The world needs sustainable development… “development that meets the needs of the present without compromising the ability of future generations to meet their own needs.”
1987 Brundtland Report
In May 2008 the United Nations Commission on Sustainable Development started a 2 year cycle tackling the barriers to sustainable food security. Issues that are being addressed include agriculture, land use, rural development, drought and desertification. But what exactly is the situation on the ground with respect to global food security? The United Nations estimates that there are over 850 million people in the world facing chronic hunger! This figure may well be an understatement considering all the barriers to food security the world is currently facing but not yet tackling.
Soaring Food Prices
Are you paying more for your food? It should come as no surprise and this global trend is not likely to end soon. As things stand right now the world is simply not in a position to feed itself. Food production is facing numerous pressures – from climate change and increasing demand from rapidly growing populations to competition from bio-fuels, the rising cost of energy and scarce resources along with poor management of those resources. For farmers with access to markets bio-fuels certainly mean new opportunities however the food shortages mean increased prices for all and inability to meet the market demand.
Currently the Food and Agriculture Organisation forecasts that the world’s poorest countries will pay 56% to 74% more on cereal imports, prices of basic foods are up, major exporting countries have imposed export restrictions. The year 2008 saw Pakistan and Thai troops deployed to guard paddy fields and food riots reported in Haiti, Egypt, Cameroon, Senegal, Cote d’Iviore, Indonesia, Burkina Faso, Ethiopia, Madagascar and Philippines.
FAO estimates that 37 countries are in the throes of a food crisis. Already the World Food Program has issued an appeal for 755 million USD to fight malnutrition and hunger and the UN has set up a Task Force on the Global Food Crisis to help support this effort.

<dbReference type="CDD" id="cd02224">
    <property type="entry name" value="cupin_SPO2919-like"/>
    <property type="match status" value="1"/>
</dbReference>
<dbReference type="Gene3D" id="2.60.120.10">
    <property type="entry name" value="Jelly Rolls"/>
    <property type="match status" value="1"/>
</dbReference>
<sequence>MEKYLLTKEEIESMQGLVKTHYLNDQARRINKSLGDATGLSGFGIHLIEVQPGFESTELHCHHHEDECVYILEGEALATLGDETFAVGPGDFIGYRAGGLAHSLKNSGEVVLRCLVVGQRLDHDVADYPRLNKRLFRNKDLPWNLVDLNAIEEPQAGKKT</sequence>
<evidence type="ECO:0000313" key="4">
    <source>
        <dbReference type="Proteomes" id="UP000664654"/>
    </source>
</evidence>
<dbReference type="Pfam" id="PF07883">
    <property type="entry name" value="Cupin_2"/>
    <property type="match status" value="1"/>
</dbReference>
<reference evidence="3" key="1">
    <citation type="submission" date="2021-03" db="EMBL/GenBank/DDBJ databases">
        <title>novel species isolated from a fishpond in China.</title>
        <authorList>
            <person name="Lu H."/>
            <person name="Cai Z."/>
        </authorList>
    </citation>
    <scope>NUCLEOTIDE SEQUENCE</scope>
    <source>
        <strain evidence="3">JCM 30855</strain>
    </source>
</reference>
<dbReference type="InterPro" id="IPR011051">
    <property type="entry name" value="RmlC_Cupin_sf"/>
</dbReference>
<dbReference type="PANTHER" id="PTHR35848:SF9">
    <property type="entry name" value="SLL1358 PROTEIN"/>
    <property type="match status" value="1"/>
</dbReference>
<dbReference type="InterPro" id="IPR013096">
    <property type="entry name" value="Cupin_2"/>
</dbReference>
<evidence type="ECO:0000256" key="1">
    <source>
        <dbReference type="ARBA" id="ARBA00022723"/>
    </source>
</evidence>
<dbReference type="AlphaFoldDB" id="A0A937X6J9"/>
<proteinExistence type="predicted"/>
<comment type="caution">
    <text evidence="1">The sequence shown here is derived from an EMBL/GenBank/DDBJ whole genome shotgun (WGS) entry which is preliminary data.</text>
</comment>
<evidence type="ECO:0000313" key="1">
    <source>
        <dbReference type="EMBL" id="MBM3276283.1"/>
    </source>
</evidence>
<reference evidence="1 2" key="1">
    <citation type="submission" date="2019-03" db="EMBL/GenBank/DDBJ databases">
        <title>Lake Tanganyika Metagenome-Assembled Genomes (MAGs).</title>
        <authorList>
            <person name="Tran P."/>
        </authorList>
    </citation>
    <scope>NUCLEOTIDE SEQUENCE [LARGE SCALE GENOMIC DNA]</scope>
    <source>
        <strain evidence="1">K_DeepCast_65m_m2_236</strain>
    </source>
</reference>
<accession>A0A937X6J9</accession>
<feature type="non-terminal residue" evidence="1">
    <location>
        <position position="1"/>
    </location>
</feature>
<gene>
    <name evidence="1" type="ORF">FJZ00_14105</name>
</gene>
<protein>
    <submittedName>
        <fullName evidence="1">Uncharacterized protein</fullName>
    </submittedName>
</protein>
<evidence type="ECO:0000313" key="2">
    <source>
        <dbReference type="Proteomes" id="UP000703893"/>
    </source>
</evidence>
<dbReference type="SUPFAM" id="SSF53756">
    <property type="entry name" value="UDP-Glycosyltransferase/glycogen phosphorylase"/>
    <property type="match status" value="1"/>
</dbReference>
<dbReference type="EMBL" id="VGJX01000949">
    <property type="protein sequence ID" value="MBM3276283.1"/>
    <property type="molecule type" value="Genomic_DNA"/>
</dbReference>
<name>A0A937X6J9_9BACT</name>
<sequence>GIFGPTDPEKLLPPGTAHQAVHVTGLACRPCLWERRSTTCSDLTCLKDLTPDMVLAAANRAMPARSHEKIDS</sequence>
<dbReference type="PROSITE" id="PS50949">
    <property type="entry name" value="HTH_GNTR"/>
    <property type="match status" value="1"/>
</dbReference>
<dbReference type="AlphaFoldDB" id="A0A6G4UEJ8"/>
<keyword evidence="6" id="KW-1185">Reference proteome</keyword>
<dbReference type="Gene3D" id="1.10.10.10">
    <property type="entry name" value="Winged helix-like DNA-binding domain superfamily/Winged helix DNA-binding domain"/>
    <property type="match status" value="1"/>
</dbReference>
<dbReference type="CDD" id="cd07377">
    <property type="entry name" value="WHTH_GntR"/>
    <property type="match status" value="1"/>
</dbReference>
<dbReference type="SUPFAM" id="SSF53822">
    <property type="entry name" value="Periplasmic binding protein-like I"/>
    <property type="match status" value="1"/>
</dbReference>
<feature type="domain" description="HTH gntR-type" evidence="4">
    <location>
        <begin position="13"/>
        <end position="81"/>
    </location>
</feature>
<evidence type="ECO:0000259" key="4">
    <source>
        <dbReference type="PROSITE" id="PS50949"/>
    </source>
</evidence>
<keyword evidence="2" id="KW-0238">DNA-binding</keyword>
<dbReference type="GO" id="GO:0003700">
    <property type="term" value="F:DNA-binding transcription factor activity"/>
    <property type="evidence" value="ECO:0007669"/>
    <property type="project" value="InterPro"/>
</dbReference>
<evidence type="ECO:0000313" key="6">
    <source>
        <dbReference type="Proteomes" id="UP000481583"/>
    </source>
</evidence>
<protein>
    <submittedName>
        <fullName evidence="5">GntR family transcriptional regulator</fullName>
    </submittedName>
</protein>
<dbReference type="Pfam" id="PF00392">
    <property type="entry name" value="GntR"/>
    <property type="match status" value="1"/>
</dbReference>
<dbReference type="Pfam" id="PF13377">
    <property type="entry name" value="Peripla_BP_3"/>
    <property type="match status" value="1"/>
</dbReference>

Demand for food is increasing for two primary reasons. The first is population growth, the second is a change in diets – particularly in developing countries as more people get access to better incomes, improving on their food consumption habits. While cereals are still the world’s most important source of food, meats, dairy products, fresh fruits and vegetables are fast becoming the chosen foods for those with disposable income in developing countries. Therefore there is an increasing global demand for these foods. In order to meet this increase in demand producers will be required to boost productivity. Sadly, it appears the opposite is happening.
Agriculture & Rural Development
750 million of the worlds one billion poorest people depend on agriculture and related activities for their livelihoods. Yet the effects of climate change are expected to result in a significant productivity decline particularly in Africa and South Asia. Most alarming is that these two regions in particular are projected to have an additional 1.8 billion people to feed by 2050 due to rapid population growth.
Another serious challenge to development is increased land degradation – a situation that is particularly prevalent on the African continent. Rural populations in particular are affected by the reduction of soil fertility and therefore reduced food production, causing increased human hardship as well as exacerbating desertification.
Bio-fuels have had a significant impact on agricultural production with a resulting competition for arable land, water and inputs. Food production has been the biggest loser as the new source of income for the production of ethanol pulls rural and small scale farmers away from traditional food crops.
However in spite of this UN Secretary General Ban Ki Moon is optimistic. He says this crisis should be seen as an opportunity, “It is a huge chance to address the root problems of the world’s poorest people, 70% of whom live as small farmers. If we help them – if we offer aid and the right mix of sound local and international policies – the solution will come.”
Boosting Agricultural Production
The UN has highlighted three main ways to boost agricultural production. The first is increasing the land available for food production. It is estimated that 33% of the world is suitable for crop production and yet presently only 11% is being utilized for this purpose. The bulk of unused lands are in Africa and Latin America where infrastructure and protection of the environment are the main reasons for the failure to maximize on production capacity.